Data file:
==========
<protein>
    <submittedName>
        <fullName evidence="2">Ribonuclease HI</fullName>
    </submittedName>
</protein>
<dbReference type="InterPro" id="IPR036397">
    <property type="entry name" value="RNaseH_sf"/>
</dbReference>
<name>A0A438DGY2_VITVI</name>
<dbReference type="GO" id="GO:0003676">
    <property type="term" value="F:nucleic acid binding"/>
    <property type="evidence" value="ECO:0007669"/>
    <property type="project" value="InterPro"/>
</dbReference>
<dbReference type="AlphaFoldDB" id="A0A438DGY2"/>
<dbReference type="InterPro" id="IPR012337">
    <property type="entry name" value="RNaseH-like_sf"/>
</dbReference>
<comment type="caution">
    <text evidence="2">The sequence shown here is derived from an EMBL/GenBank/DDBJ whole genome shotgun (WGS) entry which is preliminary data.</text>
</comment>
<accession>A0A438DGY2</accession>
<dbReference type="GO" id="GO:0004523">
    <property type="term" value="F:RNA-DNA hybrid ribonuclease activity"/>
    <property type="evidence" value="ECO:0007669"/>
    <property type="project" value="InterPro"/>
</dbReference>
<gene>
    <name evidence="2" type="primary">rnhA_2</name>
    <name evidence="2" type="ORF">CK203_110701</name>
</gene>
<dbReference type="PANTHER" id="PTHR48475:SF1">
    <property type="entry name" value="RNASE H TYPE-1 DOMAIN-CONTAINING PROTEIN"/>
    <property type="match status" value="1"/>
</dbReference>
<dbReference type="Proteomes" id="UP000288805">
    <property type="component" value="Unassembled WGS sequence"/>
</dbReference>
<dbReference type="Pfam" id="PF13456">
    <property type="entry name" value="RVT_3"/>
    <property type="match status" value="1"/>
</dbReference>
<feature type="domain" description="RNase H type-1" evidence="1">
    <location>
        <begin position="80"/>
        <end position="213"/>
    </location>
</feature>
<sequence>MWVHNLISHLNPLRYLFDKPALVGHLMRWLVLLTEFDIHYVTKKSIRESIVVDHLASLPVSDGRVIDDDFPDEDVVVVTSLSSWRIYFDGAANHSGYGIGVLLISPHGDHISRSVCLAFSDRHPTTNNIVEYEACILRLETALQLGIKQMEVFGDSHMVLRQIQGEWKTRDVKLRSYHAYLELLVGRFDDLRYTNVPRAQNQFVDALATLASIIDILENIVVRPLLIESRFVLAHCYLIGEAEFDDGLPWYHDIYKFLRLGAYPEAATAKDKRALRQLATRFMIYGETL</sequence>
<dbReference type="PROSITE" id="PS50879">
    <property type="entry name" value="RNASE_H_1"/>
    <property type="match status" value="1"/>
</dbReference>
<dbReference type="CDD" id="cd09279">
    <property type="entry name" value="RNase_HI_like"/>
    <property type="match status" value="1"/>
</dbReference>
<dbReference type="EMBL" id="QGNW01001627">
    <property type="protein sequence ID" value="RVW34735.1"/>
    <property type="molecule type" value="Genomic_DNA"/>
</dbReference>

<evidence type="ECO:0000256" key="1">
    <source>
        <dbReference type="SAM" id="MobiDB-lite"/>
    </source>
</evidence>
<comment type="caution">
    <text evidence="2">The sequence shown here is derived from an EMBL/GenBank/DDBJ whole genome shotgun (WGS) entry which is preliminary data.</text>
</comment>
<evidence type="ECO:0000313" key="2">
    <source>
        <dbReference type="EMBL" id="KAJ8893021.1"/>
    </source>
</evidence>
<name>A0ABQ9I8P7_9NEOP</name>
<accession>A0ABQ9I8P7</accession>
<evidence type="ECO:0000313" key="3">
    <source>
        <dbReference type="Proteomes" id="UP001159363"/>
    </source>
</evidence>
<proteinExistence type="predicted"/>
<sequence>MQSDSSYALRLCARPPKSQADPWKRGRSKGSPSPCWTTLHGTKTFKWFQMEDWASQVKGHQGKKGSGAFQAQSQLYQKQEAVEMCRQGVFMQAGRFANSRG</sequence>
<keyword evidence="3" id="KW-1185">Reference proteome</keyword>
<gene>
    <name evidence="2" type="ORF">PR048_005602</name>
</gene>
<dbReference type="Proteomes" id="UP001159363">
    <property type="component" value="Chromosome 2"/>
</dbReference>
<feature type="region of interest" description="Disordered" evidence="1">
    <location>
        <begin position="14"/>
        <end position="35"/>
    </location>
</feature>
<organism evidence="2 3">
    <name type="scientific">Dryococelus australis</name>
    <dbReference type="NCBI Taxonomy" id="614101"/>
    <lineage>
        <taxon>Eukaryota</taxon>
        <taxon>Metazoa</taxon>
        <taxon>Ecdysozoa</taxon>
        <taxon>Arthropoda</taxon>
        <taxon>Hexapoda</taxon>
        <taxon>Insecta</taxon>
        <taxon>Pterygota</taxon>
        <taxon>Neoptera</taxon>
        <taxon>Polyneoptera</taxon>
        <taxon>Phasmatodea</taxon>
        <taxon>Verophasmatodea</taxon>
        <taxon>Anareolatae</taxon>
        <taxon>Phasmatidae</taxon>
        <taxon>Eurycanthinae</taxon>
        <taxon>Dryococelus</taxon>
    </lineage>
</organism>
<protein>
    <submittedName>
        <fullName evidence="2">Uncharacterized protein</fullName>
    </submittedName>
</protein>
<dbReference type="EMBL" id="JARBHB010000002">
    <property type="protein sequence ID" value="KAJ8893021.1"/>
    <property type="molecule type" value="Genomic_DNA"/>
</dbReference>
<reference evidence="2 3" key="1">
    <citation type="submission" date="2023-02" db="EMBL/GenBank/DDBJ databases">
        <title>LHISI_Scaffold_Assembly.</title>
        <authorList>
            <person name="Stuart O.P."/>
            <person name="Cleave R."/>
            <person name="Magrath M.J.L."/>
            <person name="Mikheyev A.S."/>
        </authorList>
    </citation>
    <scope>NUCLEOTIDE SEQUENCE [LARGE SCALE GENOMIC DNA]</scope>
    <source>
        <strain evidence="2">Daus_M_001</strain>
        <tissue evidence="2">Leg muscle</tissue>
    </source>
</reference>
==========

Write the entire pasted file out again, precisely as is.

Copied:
<protein>
    <submittedName>
        <fullName evidence="2">Ribonuclease HI</fullName>
    </submittedName>
</protein>
<dbReference type="InterPro" id="IPR036397">
    <property type="entry name" value="RNaseH_sf"/>
</dbReference>
<name>A0A438DGY2_VITVI</name>
<dbReference type="GO" id="GO:0003676">
    <property type="term" value="F:nucleic acid binding"/>
    <property type="evidence" value="ECO:0007669"/>
    <property type="project" value="InterPro"/>
</dbReference>
<dbReference type="AlphaFoldDB" id="A0A438DGY2"/>
<dbReference type="InterPro" id="IPR012337">
    <property type="entry name" value="RNaseH-like_sf"/>
</dbReference>
<comment type="caution">
    <text evidence="2">The sequence shown here is derived from an EMBL/GenBank/DDBJ whole genome shotgun (WGS) entry which is preliminary data.</text>
</comment>
<accession>A0A438DGY2</accession>
<dbReference type="GO" id="GO:0004523">
    <property type="term" value="F:RNA-DNA hybrid ribonuclease activity"/>
    <property type="evidence" value="ECO:0007669"/>
    <property type="project" value="InterPro"/>
</dbReference>
<gene>
    <name evidence="2" type="primary">rnhA_2</name>
    <name evidence="2" type="ORF">CK203_110701</name>
</gene>
<dbReference type="PANTHER" id="PTHR48475:SF1">
    <property type="entry name" value="RNASE H TYPE-1 DOMAIN-CONTAINING PROTEIN"/>
    <property type="match status" value="1"/>
</dbReference>
<dbReference type="Proteomes" id="UP000288805">
    <property type="component" value="Unassembled WGS sequence"/>
</dbReference>
<dbReference type="Pfam" id="PF13456">
    <property type="entry name" value="RVT_3"/>
    <property type="match status" value="1"/>
</dbReference>
<feature type="domain" description="RNase H type-1" evidence="1">
    <location>
        <begin position="80"/>
        <end position="213"/>
    </location>
</feature>
<sequence>MWVHNLISHLNPLRYLFDKPALVGHLMRWLVLLTEFDIHYVTKKSIRESIVVDHLASLPVSDGRVIDDDFPDEDVVVVTSLSSWRIYFDGAANHSGYGIGVLLISPHGDHISRSVCLAFSDRHPTTNNIVEYEACILRLETALQLGIKQMEVFGDSHMVLRQIQGEWKTRDVKLRSYHAYLELLVGRFDDLRYTNVPRAQNQFVDALATLASIIDILENIVVRPLLIESRFVLAHCYLIGEAEFDDGLPWYHDIYKFLRLGAYPEAATAKDKRALRQLATRFMIYGETL</sequence>
<dbReference type="PROSITE" id="PS50879">
    <property type="entry name" value="RNASE_H_1"/>
    <property type="match status" value="1"/>
</dbReference>
<dbReference type="CDD" id="cd09279">
    <property type="entry name" value="RNase_HI_like"/>
    <property type="match status" value="1"/>
</dbReference>
<dbReference type="EMBL" id="QGNW01001627">
    <property type="protein sequence ID" value="RVW34735.1"/>
    <property type="molecule type" value="Genomic_DNA"/>
</dbReference>

<evidence type="ECO:0000256" key="1">
    <source>
        <dbReference type="SAM" id="MobiDB-lite"/>
    </source>
</evidence>
<comment type="caution">
    <text evidence="2">The sequence shown here is derived from an EMBL/GenBank/DDBJ whole genome shotgun (WGS) entry which is preliminary data.</text>
</comment>
<evidence type="ECO:0000313" key="2">
    <source>
        <dbReference type="EMBL" id="KAJ8893021.1"/>
    </source>
</evidence>
<name>A0ABQ9I8P7_9NEOP</name>
<accession>A0ABQ9I8P7</accession>
<evidence type="ECO:0000313" key="3">
    <source>
        <dbReference type="Proteomes" id="UP001159363"/>
    </source>
</evidence>
<proteinExistence type="predicted"/>
<sequence>MQSDSSYALRLCARPPKSQADPWKRGRSKGSPSPCWTTLHGTKTFKWFQMEDWASQVKGHQGKKGSGAFQAQSQLYQKQEAVEMCRQGVFMQAGRFANSRG</sequence>
<keyword evidence="3" id="KW-1185">Reference proteome</keyword>
<gene>
    <name evidence="2" type="ORF">PR048_005602</name>
</gene>
<dbReference type="Proteomes" id="UP001159363">
    <property type="component" value="Chromosome 2"/>
</dbReference>
<feature type="region of interest" description="Disordered" evidence="1">
    <location>
        <begin position="14"/>
        <end position="35"/>
    </location>
</feature>
<organism evidence="2 3">
    <name type="scientific">Dryococelus australis</name>
    <dbReference type="NCBI Taxonomy" id="614101"/>
    <lineage>
        <taxon>Eukaryota</taxon>
        <taxon>Metazoa</taxon>
        <taxon>Ecdysozoa</taxon>
        <taxon>Arthropoda</taxon>
        <taxon>Hexapoda</taxon>
        <taxon>Insecta</taxon>
        <taxon>Pterygota</taxon>
        <taxon>Neoptera</taxon>
        <taxon>Polyneoptera</taxon>
        <taxon>Phasmatodea</taxon>
        <taxon>Verophasmatodea</taxon>
        <taxon>Anareolatae</taxon>
        <taxon>Phasmatidae</taxon>
        <taxon>Eurycanthinae</taxon>
        <taxon>Dryococelus</taxon>
    </lineage>
</organism>
<protein>
    <submittedName>
        <fullName evidence="2">Uncharacterized protein</fullName>
    </submittedName>
</protein>
<dbReference type="EMBL" id="JARBHB010000002">
    <property type="protein sequence ID" value="KAJ8893021.1"/>
    <property type="molecule type" value="Genomic_DNA"/>
</dbReference>
<reference evidence="2 3" key="1">
    <citation type="submission" date="2023-02" db="EMBL/GenBank/DDBJ databases">
        <title>LHISI_Scaffold_Assembly.</title>
        <authorList>
            <person name="Stuart O.P."/>
            <person name="Cleave R."/>
            <person name="Magrath M.J.L."/>
            <person name="Mikheyev A.S."/>
        </authorList>
    </citation>
    <scope>NUCLEOTIDE SEQUENCE [LARGE SCALE GENOMIC DNA]</scope>
    <source>
        <strain evidence="2">Daus_M_001</strain>
        <tissue evidence="2">Leg muscle</tissue>
    </source>
</reference>